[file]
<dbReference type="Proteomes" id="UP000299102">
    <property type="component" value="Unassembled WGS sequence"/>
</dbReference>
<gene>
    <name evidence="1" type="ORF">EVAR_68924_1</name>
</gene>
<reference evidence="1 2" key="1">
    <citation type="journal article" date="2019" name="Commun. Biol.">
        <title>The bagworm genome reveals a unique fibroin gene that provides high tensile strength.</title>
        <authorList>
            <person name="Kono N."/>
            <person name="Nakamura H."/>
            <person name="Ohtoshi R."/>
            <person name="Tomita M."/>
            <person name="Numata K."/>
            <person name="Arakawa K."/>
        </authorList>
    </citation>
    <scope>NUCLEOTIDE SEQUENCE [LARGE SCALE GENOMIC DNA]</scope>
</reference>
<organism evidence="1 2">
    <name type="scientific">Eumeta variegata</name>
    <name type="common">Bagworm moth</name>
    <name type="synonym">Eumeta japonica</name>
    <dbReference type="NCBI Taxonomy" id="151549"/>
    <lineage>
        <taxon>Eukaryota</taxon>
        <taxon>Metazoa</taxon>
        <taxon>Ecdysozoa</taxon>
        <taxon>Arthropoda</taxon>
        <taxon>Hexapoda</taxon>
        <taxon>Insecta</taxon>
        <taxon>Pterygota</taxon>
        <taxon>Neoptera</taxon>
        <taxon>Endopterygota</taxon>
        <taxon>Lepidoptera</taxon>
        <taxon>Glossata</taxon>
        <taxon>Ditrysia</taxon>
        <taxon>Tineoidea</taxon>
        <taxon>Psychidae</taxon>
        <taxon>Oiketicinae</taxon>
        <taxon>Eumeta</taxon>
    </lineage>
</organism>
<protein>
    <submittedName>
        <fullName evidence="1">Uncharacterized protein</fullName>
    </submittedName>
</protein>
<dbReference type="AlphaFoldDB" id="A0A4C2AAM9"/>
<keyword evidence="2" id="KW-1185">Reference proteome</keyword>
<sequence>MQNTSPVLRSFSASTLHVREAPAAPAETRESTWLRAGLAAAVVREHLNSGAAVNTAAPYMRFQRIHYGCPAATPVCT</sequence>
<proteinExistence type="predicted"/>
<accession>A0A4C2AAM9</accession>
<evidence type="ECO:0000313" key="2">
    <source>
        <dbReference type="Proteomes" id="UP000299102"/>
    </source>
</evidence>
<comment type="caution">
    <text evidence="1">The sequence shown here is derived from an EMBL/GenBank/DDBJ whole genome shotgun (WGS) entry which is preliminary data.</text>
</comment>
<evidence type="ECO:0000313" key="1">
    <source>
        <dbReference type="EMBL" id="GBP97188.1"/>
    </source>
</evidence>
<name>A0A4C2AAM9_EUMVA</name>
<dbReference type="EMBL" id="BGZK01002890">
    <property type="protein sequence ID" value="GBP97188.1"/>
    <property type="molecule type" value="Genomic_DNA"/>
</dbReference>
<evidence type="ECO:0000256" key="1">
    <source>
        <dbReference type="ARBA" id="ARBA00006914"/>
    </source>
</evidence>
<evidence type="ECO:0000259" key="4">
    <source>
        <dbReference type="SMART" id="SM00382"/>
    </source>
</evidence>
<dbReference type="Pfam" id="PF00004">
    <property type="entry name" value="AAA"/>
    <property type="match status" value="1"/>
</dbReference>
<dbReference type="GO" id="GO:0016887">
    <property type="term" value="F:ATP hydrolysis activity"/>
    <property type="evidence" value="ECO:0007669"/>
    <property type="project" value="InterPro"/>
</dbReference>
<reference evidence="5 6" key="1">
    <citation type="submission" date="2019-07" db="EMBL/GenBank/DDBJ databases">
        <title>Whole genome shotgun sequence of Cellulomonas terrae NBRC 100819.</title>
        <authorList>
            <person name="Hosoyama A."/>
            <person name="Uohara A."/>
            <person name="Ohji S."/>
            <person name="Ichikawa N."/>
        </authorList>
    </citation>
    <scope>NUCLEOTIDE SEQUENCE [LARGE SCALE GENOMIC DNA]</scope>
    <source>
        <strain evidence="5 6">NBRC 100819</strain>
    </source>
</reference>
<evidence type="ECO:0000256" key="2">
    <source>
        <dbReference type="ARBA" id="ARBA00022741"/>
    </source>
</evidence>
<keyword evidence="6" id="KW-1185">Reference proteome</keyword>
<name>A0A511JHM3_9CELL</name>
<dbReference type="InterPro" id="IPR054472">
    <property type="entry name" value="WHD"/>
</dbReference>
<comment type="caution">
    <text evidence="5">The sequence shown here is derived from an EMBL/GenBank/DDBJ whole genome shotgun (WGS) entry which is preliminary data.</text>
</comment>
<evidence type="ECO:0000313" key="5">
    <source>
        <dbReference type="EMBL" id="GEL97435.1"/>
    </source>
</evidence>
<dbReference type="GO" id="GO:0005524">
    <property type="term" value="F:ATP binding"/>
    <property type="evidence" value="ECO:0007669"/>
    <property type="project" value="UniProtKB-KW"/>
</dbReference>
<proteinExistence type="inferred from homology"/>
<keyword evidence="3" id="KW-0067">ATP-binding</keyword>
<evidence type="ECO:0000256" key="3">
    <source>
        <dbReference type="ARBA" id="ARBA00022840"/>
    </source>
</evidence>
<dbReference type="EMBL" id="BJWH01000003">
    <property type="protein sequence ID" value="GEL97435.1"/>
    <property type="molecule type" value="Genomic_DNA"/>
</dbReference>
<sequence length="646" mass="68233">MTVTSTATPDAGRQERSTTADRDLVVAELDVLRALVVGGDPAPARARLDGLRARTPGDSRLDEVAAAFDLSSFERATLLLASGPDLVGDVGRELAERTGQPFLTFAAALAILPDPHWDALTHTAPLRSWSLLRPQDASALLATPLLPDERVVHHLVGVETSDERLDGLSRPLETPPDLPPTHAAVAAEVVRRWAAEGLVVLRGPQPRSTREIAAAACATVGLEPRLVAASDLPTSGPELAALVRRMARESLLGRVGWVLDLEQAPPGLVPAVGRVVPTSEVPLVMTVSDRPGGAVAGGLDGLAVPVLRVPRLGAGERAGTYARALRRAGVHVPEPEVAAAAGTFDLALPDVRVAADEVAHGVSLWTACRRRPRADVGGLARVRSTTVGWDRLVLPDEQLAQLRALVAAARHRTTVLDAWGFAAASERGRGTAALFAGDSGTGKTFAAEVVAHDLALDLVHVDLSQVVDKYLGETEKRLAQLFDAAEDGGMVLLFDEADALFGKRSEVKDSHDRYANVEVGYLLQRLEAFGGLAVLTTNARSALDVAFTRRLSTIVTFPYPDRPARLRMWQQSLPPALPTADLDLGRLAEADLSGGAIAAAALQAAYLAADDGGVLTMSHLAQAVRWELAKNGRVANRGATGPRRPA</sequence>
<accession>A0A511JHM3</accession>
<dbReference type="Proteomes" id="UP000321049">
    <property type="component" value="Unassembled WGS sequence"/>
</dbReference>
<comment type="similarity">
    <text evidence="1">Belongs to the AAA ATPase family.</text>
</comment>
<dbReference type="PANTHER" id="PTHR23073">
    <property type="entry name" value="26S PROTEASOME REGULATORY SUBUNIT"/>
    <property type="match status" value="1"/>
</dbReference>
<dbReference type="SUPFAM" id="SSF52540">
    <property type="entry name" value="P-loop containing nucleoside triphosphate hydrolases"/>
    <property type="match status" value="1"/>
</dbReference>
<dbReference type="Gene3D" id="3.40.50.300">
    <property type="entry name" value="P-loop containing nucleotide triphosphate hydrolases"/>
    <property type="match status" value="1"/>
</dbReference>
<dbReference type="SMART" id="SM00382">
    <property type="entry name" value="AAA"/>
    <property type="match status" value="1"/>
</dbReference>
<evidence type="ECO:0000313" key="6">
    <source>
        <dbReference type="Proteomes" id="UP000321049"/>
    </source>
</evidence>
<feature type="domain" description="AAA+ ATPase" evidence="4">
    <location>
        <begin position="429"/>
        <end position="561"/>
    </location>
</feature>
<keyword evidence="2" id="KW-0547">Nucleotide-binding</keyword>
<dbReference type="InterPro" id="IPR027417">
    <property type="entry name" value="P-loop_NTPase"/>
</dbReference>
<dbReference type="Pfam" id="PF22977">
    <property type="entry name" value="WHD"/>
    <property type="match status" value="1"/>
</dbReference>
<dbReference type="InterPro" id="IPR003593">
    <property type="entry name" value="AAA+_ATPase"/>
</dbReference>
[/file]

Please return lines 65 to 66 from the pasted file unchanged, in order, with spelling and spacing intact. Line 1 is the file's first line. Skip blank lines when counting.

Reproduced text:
        <dbReference type="EMBL" id="GBP97188.1"/>
    </source>